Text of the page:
Sep 9, 2019

Trump says U.S.-Taliban peace talks are "dead" after Kabul attack

Photo: Mandel Ngan/AFP/Getty Images

President Trump told reporters outside the White House on Monday that U.S. peace talks with the Taliban are "dead" after the group claimed responsibility for a bombing in Kabul, Afghanistan, last week that killed an American service member.

The big picture: Trump called off a secret meeting at Camp David this weekend as a result of the bombing, dealing a blow to the "in principle" agreement between the two sides that would have seen 5,400 U.S. troops leave Afghanistan. The Taliban responded on Sunday by claiming that Trump's decision to abruptly end peace talks will cost American lives. Afghans are now bracing for a fresh round of Taliban violence, AP reported Monday.

  • The decision to invite the leaders of the militant group drew backlash from both Democrats and Republicans, many of whom drew attention to the fact that the meeting would take place days before the anniversary of 9/11.
  • Secretary of State Mike Pompeo defended the idea on ABC News' "This Week," arguing: "If you're going to negotiate peace, you often have to deal with some pretty bad actors."
  • Pompeo added on CNN's "State of the Union" that the U.S. is still interested in a peace deal, but the Taliban must agree to preconditions such as "certain reductions in violence" and breaking with al-Qaeda.

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House panel subpoenas U.S. Afghanistan envoy in probe of failed peace talks

Zalmay Khalilzad. Photo: Karim Jaafar/AFP/Getty Images

The House Foreign Affairs Committee subpoenaed U.S. special envoy for Afghanistan Zalmay Khalilzad on Thursday, ordering him to testify about how months-long peace talks with the Taliban “went off the rails," Politico reports.

Why it matters: This is the committee's first subpoena of the 116th Congress, and it highlights a lack of information from the State Department on the Trump administration's Afghanistan peace plan, according to statements from Chairman Rep. Eliot Engel (D-N.Y.).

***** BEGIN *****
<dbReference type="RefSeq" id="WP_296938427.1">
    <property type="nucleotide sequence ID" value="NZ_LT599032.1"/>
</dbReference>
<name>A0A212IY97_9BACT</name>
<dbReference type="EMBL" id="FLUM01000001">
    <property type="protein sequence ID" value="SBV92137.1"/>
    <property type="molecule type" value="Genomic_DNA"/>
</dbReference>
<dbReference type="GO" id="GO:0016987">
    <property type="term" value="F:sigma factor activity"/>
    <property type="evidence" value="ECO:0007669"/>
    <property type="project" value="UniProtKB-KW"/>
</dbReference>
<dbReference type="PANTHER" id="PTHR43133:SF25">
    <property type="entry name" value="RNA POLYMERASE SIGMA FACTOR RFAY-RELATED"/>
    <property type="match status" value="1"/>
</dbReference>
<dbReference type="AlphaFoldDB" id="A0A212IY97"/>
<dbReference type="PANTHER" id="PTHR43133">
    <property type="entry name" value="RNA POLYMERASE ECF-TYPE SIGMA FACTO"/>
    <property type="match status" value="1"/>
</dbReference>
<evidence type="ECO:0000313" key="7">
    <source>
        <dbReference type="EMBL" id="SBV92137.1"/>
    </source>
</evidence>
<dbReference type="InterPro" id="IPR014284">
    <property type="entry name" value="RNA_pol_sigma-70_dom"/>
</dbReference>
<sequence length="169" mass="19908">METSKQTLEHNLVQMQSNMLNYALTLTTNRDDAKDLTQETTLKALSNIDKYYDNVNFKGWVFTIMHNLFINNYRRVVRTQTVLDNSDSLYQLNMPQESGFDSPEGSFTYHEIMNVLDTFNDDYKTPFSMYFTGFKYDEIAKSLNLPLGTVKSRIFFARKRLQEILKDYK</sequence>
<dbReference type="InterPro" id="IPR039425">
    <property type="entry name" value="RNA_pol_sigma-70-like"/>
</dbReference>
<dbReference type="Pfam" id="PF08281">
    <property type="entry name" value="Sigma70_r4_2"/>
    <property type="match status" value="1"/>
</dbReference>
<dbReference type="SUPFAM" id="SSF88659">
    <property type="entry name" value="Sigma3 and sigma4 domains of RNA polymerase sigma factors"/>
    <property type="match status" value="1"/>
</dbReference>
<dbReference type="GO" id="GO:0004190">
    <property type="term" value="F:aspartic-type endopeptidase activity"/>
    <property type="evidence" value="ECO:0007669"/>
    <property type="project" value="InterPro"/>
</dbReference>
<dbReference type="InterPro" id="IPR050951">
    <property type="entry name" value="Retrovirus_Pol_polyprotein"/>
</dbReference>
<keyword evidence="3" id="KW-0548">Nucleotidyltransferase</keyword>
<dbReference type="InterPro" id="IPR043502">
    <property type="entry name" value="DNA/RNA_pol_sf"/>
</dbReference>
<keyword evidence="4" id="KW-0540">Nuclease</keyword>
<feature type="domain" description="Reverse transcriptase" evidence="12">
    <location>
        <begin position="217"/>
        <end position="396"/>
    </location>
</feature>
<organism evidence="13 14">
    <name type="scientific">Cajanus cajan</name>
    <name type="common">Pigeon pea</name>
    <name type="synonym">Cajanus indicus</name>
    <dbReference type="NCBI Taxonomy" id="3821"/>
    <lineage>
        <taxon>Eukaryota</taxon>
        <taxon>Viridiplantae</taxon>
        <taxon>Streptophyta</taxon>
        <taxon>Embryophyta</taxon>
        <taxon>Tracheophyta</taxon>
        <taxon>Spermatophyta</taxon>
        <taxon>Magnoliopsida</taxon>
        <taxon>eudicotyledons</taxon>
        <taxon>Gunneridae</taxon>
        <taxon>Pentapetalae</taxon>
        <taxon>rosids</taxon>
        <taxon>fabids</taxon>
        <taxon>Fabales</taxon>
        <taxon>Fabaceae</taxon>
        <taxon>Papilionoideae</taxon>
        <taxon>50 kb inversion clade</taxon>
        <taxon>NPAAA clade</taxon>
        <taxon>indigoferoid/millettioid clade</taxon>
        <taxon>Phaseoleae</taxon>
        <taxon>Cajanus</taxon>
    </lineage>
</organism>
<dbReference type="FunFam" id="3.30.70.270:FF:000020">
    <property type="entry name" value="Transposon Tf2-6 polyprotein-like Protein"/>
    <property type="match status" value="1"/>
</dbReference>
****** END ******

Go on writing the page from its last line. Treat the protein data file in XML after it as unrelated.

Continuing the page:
Go deeperArrowSep 13, 2019

Mark Esper: Trump ordered stepped-up military operations in Afghanistan

Defense Secretary Mark Esper (L) and President Trump (R). Photo: Alex Wong/Getty Images

Defense Secretary Mark Esper indicated on Friday that President Trump has ordered the U.S. military to step up attacks against militants in Afghanistan following failed peace talks with the Taliban, Politico reports.

Where it stands: A Taliban delegation recently met with U.S. diplomat and special envoy for Afghanistan Zalmay Khalilzad for informal discussions in the Pakistani capital, the New York Times reports. Taliban members did not identify the talks as formal peace discussions, but said "that one may take place in the future."

Go deeperArrowOct 5, 2019

U.S. service member killed in Afghanistan as Taliban peace talks fizzle

U.S. soldiers walk at the site of a Taliban suicide attack in Kandahar. Photo: Javed Tanveer/AFP/Getty Images

An American Special Forces soldier in eastern Afghanistan was killed in action on Monday, bringing the total U.S. service members to die during combat operations to 17 this year, the New York Times reports.

The big picture: The death comes one week after the Trump administration called off peace talks with the Taliban after a bombing in Kabul killed a U.S. soldier. The Afghanistan war is America's longest, with almost 18 years having passed since Operation Enduring Freedom began. The White House had wanted to begin withdrawing troops from Afghanistan in 2020, but the plans have since stalled amid uncertainty over the future of peace talks.

Go deeper: House panel subpoenas U.S. Afghanistan envoy in probe of failed peace talks

Keep ReadingArrowSep 16, 2019